Innovating on the Pay for Success Model: How ‘Social Derivatives’ Can Unlock Everyday Giving to Incentivize Greater Impact
The most exciting thing about the social finance sector is that it is continuously innovating, with new approaches that range from scaling blended finance instruments to leveraging blockchain for transaction transparency. Apart from such macro-level innovations, stakeholders in the sector – be they philanthropic donors, investors, entrepreneurs or the end-beneficiaries – also innovate at their own micro-level. This can involve behavioural science “nudges” used by non-profits in crafting their funding strategies, or social entrepreneurs innovating business models that ensure double bottom-line impact. All these innovations, to varying degrees, target the common objective of attracting the right kind of capital to create a greater social impact.
Among these innovative approaches, pay-for-success (PFS) models have arguably remained at the forefront of social finance conversations for almost a decade now. PFS is an innovative financing mechanism, in which the investors and/or the investees are remunerated by outcome payers based on the outcomes (social and/or environmental) they jointly achieve. But while the immense potential of these models has become clear over time, challenges have also emerged. For instance, it can be difficult to ensure an economical structure, if the benefits of the PFS structure are outweighed by the costs of executing it. And it can be hard to find suitable outcome payers, especially in the case of social enterprises, where there is often a reluctance to “donate”to a company that generates a profit. Time and again, thought leaders have come up with innovative solutions to counter these issues and uncover persistent myths, such as those discussed in this NextBillion article.
But there’s a promising solution to the challenges facing the PFS model that hasn’t yet garnered widespread attention in the social finance sector, and it involves everyday giving. This type of charitable giving consists of individual donations from “ordinary” people (i.e.: not organizations/foundations, and generally not high net worth individuals), and it comprises a significant share of the total donations happening in any economy. In India, for example, individuals contributed US $5.1 billion in everyday giving in 2017 alone, supporting community, religion, disaster relief and other charitable causes. And despite these impressive numbers, India’s everyday giving market is still nascent as compared to the U.S., where individual donations amounted to $292 billion in 2018. We believe structures that can integrate the rapidly rising potential of everyday giving with PFS models would be game-changing for the social finance landscape. We have worked in this ecosystem for years, and we’ve conducted ample research on PFS models for for-profit social enterprises. Below, we’ll discuss how everyday giving donations could address the key shortcomings of these PFS models.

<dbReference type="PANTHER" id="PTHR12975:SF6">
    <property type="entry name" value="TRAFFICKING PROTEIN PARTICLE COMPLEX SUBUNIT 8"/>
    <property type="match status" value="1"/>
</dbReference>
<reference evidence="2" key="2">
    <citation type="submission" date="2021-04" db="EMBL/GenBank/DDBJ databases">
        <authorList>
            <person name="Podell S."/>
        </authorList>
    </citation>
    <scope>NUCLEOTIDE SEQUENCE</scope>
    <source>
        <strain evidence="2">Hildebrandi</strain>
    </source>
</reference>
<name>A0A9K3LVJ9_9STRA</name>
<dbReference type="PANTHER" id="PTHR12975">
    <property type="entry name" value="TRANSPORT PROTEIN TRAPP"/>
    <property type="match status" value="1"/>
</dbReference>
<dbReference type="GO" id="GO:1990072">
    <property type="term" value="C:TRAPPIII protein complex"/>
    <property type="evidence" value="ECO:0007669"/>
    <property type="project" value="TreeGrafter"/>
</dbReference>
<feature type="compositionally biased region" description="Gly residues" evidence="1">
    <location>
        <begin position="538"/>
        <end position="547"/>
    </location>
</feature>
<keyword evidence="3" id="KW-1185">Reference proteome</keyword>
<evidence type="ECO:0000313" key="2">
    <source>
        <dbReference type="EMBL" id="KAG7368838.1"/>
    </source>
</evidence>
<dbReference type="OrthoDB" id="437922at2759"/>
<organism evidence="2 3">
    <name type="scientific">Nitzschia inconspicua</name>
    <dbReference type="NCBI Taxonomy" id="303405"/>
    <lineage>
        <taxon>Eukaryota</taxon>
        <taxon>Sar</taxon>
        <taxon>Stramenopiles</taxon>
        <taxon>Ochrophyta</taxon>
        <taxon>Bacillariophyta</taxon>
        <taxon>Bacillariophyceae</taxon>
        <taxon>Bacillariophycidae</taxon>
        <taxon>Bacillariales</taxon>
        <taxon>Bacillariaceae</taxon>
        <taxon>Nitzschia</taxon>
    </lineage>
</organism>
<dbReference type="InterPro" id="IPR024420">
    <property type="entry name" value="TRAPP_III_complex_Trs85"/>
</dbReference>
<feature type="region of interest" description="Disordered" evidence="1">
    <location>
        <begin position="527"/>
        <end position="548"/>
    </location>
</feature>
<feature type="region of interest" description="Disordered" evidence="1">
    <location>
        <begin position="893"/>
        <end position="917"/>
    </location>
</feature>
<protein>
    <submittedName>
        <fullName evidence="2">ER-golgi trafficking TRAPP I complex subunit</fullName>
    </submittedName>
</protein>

Substituting Large Donors with Small Ones Through Social Derivatives
One key benefit of linking everyday giving to the traditional PFS structure is that the donations can be channelled towards providing the outcome payment capital, whereby small-scale individual or “retail” donors pay for an intervention’s success. This instrument effectively brings the PFS model to individuals, who are substituting for the governments or large donor agencies that typically play the role of the outcome payer.
In implementing this approach, it would be essential to protect the interests and donated capital of these small retail donors. To that end, we’re proposing that a “Social Investment Option” (SIO) should be included as part of this instrument. An SIO would be a “social derivative” product that would protect the philanthropic capital of retail donors while incentivizing social outcomes. Just as the value of traditional derivative products is linked to the financial performance of an underlying asset, social derivatives would link retail donor capital to an intervention’s social impact performance. The option would entitle retail donors to recall their donations if the pre-determined social outcome targets are not achieved.
In this approach, the retail donor would transfer their donation amount and pay an SIO premium. The SIO premium would be determined by the administrative and impact measurement costs associated with implementing such a structure. This would create a structure similar to a principal protected note (a well-known financial instrument that guarantees a minimum return equal to the investor’s initial investment) – in this case let’s call it an “outcome-linked donation protected note” (OLDP note).
Below is an example of how this structure might look for a for-profit social enterprise that generates donations through a crowdfunding platform:
Figure 1: OLDP Structure for a for-profit social enterprise
The SIO premium is what donors would pay to get the option to pay the donation only if impact outcomes are met. The SIO premium, just like any other option premium, is not returned if the outcomes are not met – instead it is utilized to pay for the impact evaluation fee.